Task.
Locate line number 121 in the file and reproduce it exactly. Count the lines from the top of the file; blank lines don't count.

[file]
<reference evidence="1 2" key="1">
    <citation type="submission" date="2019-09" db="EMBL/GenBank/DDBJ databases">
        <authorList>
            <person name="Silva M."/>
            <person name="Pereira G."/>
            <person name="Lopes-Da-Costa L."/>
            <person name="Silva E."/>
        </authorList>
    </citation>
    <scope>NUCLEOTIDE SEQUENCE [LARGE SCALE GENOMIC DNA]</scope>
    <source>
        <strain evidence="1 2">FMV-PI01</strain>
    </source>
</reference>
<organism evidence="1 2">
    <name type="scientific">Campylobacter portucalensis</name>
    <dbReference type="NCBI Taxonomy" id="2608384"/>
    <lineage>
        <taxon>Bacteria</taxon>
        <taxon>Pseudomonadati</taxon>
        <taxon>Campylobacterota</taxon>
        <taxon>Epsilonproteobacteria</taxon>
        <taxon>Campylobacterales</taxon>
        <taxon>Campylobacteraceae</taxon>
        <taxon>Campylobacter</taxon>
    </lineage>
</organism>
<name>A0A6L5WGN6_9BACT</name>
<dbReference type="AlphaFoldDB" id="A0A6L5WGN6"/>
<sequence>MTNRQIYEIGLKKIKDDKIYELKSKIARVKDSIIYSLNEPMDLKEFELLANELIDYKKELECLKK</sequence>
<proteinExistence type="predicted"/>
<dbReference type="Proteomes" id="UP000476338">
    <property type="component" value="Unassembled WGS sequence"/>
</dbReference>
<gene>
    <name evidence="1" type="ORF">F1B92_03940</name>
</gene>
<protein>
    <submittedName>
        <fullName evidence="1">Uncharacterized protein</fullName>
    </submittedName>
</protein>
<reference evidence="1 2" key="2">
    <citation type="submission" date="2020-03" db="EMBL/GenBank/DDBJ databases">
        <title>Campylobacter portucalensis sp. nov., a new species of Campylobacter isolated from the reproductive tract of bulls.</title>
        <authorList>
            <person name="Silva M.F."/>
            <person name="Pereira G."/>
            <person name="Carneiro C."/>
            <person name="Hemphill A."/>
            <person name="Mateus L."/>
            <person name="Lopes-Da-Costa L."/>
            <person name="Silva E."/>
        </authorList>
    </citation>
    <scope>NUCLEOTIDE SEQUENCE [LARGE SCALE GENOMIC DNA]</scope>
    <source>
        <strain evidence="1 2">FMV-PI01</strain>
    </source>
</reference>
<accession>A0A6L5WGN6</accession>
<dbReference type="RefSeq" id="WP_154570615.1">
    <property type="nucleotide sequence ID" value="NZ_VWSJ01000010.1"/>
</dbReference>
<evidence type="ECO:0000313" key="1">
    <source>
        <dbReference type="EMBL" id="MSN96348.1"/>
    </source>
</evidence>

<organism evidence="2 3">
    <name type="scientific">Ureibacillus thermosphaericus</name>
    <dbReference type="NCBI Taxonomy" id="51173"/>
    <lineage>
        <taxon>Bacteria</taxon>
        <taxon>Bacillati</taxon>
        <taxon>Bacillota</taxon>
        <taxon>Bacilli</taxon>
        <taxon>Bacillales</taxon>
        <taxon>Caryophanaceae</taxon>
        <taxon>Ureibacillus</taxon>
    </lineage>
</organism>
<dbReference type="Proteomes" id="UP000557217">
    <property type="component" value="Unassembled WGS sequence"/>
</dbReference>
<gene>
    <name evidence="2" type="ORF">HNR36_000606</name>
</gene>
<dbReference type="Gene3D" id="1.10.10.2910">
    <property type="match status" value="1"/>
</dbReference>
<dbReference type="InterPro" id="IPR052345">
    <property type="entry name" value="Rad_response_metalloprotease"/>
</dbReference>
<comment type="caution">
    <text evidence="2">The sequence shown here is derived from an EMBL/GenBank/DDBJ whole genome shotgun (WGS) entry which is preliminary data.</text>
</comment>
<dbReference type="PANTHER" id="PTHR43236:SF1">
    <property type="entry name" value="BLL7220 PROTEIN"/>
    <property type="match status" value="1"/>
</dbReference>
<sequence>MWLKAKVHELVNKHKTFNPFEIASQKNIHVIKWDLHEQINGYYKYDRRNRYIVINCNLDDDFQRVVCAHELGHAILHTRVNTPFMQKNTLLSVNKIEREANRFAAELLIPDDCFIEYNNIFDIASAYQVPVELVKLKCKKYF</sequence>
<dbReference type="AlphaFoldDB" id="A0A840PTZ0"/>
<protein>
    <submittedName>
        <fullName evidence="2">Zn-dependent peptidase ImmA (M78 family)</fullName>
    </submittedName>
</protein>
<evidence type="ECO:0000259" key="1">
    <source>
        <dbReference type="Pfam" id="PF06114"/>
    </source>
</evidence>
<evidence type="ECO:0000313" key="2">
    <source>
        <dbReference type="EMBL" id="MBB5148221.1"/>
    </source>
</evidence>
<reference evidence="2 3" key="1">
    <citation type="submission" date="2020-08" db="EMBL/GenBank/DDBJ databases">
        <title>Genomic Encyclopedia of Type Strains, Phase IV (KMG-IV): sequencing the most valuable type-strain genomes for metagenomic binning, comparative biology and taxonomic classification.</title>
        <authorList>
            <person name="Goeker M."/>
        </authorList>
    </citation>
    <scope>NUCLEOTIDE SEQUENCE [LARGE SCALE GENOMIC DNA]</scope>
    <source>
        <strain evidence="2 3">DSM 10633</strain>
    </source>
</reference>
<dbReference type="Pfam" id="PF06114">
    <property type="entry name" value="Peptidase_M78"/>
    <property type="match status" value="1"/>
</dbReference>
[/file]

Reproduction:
        <title>Genomic Encyclopedia of Type Strains, Phase IV (KMG-IV): sequencing the most valuable type-strain genomes for metagenomic binning, comparative biology and taxonomic classification.</title>